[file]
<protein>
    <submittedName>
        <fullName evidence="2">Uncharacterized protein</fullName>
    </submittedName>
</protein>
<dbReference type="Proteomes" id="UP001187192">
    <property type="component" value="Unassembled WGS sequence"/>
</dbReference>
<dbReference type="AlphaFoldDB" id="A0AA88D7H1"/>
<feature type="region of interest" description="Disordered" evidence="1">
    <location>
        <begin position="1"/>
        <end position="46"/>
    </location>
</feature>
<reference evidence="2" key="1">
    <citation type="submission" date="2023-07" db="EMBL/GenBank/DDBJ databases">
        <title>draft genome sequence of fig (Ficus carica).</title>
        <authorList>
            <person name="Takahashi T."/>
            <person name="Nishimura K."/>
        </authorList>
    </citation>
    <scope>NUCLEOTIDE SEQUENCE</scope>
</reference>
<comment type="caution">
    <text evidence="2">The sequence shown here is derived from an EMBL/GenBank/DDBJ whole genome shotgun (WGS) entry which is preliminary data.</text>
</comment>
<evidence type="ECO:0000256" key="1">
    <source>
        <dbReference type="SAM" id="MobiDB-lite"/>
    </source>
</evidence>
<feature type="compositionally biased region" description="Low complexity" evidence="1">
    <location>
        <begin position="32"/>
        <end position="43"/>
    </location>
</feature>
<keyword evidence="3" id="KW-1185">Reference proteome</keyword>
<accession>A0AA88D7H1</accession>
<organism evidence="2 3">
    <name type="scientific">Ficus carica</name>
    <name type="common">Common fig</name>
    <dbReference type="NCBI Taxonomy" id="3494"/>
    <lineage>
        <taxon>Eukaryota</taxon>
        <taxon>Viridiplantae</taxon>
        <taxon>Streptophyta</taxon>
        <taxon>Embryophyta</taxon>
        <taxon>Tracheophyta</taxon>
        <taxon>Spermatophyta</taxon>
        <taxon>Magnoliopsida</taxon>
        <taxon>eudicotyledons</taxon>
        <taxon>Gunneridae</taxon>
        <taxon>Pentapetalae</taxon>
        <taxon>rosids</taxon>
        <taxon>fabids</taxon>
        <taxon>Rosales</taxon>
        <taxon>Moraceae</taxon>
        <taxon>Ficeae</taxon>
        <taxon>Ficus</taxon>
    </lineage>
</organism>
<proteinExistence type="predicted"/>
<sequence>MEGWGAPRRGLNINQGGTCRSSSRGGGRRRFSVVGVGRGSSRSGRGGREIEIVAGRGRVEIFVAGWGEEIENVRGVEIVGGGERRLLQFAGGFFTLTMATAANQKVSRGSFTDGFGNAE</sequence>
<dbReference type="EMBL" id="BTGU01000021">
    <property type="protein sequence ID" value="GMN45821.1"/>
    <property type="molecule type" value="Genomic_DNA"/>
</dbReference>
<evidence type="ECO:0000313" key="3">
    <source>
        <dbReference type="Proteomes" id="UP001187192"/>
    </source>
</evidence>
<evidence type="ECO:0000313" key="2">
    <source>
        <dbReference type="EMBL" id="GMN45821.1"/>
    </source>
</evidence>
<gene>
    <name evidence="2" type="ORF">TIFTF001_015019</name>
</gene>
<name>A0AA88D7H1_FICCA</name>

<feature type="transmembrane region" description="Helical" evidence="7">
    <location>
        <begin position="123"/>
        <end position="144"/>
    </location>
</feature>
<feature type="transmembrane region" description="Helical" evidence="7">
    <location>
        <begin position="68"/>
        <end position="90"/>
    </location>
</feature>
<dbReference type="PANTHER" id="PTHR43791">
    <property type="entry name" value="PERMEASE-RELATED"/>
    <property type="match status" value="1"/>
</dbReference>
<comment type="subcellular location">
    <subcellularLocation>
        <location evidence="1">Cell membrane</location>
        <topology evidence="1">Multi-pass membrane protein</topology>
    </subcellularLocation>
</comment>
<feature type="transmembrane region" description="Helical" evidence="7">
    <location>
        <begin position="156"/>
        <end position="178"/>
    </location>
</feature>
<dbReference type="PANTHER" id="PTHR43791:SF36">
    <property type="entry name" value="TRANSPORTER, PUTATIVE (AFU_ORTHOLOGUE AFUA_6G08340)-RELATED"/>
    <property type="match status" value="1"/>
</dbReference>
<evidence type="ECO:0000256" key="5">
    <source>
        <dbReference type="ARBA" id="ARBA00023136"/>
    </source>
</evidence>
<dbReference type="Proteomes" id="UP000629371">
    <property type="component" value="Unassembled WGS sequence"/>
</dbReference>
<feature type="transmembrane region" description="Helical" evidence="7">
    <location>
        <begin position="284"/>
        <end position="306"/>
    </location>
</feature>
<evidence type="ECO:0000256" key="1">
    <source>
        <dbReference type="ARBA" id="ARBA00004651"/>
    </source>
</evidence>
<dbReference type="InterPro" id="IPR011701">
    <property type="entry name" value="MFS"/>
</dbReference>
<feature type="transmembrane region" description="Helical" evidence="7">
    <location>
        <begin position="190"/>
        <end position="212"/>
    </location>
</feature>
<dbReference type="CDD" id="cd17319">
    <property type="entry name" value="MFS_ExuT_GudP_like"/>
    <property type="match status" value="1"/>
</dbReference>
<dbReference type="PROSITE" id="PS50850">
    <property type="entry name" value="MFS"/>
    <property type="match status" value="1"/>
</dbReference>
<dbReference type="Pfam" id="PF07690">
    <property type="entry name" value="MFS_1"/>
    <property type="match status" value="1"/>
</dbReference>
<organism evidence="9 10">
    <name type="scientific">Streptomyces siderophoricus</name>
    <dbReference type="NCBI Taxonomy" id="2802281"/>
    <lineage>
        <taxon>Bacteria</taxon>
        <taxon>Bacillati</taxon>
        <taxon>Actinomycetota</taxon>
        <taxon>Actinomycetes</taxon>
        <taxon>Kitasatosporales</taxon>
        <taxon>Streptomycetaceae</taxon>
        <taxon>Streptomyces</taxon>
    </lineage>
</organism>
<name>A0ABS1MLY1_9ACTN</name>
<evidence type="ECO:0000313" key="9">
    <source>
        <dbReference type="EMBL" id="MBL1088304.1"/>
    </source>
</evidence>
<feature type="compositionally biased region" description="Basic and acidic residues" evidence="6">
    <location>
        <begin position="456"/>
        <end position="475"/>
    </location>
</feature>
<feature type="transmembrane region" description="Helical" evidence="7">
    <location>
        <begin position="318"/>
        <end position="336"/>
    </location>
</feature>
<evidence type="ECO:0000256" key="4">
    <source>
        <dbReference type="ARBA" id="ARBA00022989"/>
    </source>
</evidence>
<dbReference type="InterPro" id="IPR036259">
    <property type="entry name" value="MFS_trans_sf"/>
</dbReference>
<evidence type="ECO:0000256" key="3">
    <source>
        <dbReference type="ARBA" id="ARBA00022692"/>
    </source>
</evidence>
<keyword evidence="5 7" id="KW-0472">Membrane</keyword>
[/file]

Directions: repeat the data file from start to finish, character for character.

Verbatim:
<protein>
    <submittedName>
        <fullName evidence="2">Uncharacterized protein</fullName>
    </submittedName>
</protein>
<dbReference type="Proteomes" id="UP001187192">
    <property type="component" value="Unassembled WGS sequence"/>
</dbReference>
<dbReference type="AlphaFoldDB" id="A0AA88D7H1"/>
<feature type="region of interest" description="Disordered" evidence="1">
    <location>
        <begin position="1"/>
        <end position="46"/>
    </location>
</feature>
<reference evidence="2" key="1">
    <citation type="submission" date="2023-07" db="EMBL/GenBank/DDBJ databases">
        <title>draft genome sequence of fig (Ficus carica).</title>
        <authorList>
            <person name="Takahashi T."/>
            <person name="Nishimura K."/>
        </authorList>
    </citation>
    <scope>NUCLEOTIDE SEQUENCE</scope>
</reference>
<comment type="caution">
    <text evidence="2">The sequence shown here is derived from an EMBL/GenBank/DDBJ whole genome shotgun (WGS) entry which is preliminary data.</text>
</comment>
<evidence type="ECO:0000256" key="1">
    <source>
        <dbReference type="SAM" id="MobiDB-lite"/>
    </source>
</evidence>
<feature type="compositionally biased region" description="Low complexity" evidence="1">
    <location>
        <begin position="32"/>
        <end position="43"/>
    </location>
</feature>
<keyword evidence="3" id="KW-1185">Reference proteome</keyword>
<accession>A0AA88D7H1</accession>
<organism evidence="2 3">
    <name type="scientific">Ficus carica</name>
    <name type="common">Common fig</name>
    <dbReference type="NCBI Taxonomy" id="3494"/>
    <lineage>
        <taxon>Eukaryota</taxon>
        <taxon>Viridiplantae</taxon>
        <taxon>Streptophyta</taxon>
        <taxon>Embryophyta</taxon>
        <taxon>Tracheophyta</taxon>
        <taxon>Spermatophyta</taxon>
        <taxon>Magnoliopsida</taxon>
        <taxon>eudicotyledons</taxon>
        <taxon>Gunneridae</taxon>
        <taxon>Pentapetalae</taxon>
        <taxon>rosids</taxon>
        <taxon>fabids</taxon>
        <taxon>Rosales</taxon>
        <taxon>Moraceae</taxon>
        <taxon>Ficeae</taxon>
        <taxon>Ficus</taxon>
    </lineage>
</organism>
<proteinExistence type="predicted"/>
<sequence>MEGWGAPRRGLNINQGGTCRSSSRGGGRRRFSVVGVGRGSSRSGRGGREIEIVAGRGRVEIFVAGWGEEIENVRGVEIVGGGERRLLQFAGGFFTLTMATAANQKVSRGSFTDGFGNAE</sequence>
<dbReference type="EMBL" id="BTGU01000021">
    <property type="protein sequence ID" value="GMN45821.1"/>
    <property type="molecule type" value="Genomic_DNA"/>
</dbReference>
<evidence type="ECO:0000313" key="3">
    <source>
        <dbReference type="Proteomes" id="UP001187192"/>
    </source>
</evidence>
<evidence type="ECO:0000313" key="2">
    <source>
        <dbReference type="EMBL" id="GMN45821.1"/>
    </source>
</evidence>
<gene>
    <name evidence="2" type="ORF">TIFTF001_015019</name>
</gene>
<name>A0AA88D7H1_FICCA</name>

<feature type="transmembrane region" description="Helical" evidence="7">
    <location>
        <begin position="123"/>
        <end position="144"/>
    </location>
</feature>
<feature type="transmembrane region" description="Helical" evidence="7">
    <location>
        <begin position="68"/>
        <end position="90"/>
    </location>
</feature>
<dbReference type="PANTHER" id="PTHR43791">
    <property type="entry name" value="PERMEASE-RELATED"/>
    <property type="match status" value="1"/>
</dbReference>
<comment type="subcellular location">
    <subcellularLocation>
        <location evidence="1">Cell membrane</location>
        <topology evidence="1">Multi-pass membrane protein</topology>
    </subcellularLocation>
</comment>
<feature type="transmembrane region" description="Helical" evidence="7">
    <location>
        <begin position="156"/>
        <end position="178"/>
    </location>
</feature>
<dbReference type="PANTHER" id="PTHR43791:SF36">
    <property type="entry name" value="TRANSPORTER, PUTATIVE (AFU_ORTHOLOGUE AFUA_6G08340)-RELATED"/>
    <property type="match status" value="1"/>
</dbReference>
<evidence type="ECO:0000256" key="5">
    <source>
        <dbReference type="ARBA" id="ARBA00023136"/>
    </source>
</evidence>
<dbReference type="Proteomes" id="UP000629371">
    <property type="component" value="Unassembled WGS sequence"/>
</dbReference>
<feature type="transmembrane region" description="Helical" evidence="7">
    <location>
        <begin position="284"/>
        <end position="306"/>
    </location>
</feature>
<evidence type="ECO:0000256" key="1">
    <source>
        <dbReference type="ARBA" id="ARBA00004651"/>
    </source>
</evidence>
<dbReference type="InterPro" id="IPR011701">
    <property type="entry name" value="MFS"/>
</dbReference>
<feature type="transmembrane region" description="Helical" evidence="7">
    <location>
        <begin position="190"/>
        <end position="212"/>
    </location>
</feature>
<dbReference type="CDD" id="cd17319">
    <property type="entry name" value="MFS_ExuT_GudP_like"/>
    <property type="match status" value="1"/>
</dbReference>
<dbReference type="PROSITE" id="PS50850">
    <property type="entry name" value="MFS"/>
    <property type="match status" value="1"/>
</dbReference>
<dbReference type="Pfam" id="PF07690">
    <property type="entry name" value="MFS_1"/>
    <property type="match status" value="1"/>
</dbReference>
<organism evidence="9 10">
    <name type="scientific">Streptomyces siderophoricus</name>
    <dbReference type="NCBI Taxonomy" id="2802281"/>
    <lineage>
        <taxon>Bacteria</taxon>
        <taxon>Bacillati</taxon>
        <taxon>Actinomycetota</taxon>
        <taxon>Actinomycetes</taxon>
        <taxon>Kitasatosporales</taxon>
        <taxon>Streptomycetaceae</taxon>
        <taxon>Streptomyces</taxon>
    </lineage>
</organism>
<name>A0ABS1MLY1_9ACTN</name>
<evidence type="ECO:0000313" key="9">
    <source>
        <dbReference type="EMBL" id="MBL1088304.1"/>
    </source>
</evidence>
<feature type="compositionally biased region" description="Basic and acidic residues" evidence="6">
    <location>
        <begin position="456"/>
        <end position="475"/>
    </location>
</feature>
<feature type="transmembrane region" description="Helical" evidence="7">
    <location>
        <begin position="318"/>
        <end position="336"/>
    </location>
</feature>
<evidence type="ECO:0000256" key="4">
    <source>
        <dbReference type="ARBA" id="ARBA00022989"/>
    </source>
</evidence>
<dbReference type="InterPro" id="IPR036259">
    <property type="entry name" value="MFS_trans_sf"/>
</dbReference>
<evidence type="ECO:0000256" key="3">
    <source>
        <dbReference type="ARBA" id="ARBA00022692"/>
    </source>
</evidence>
<keyword evidence="5 7" id="KW-0472">Membrane</keyword>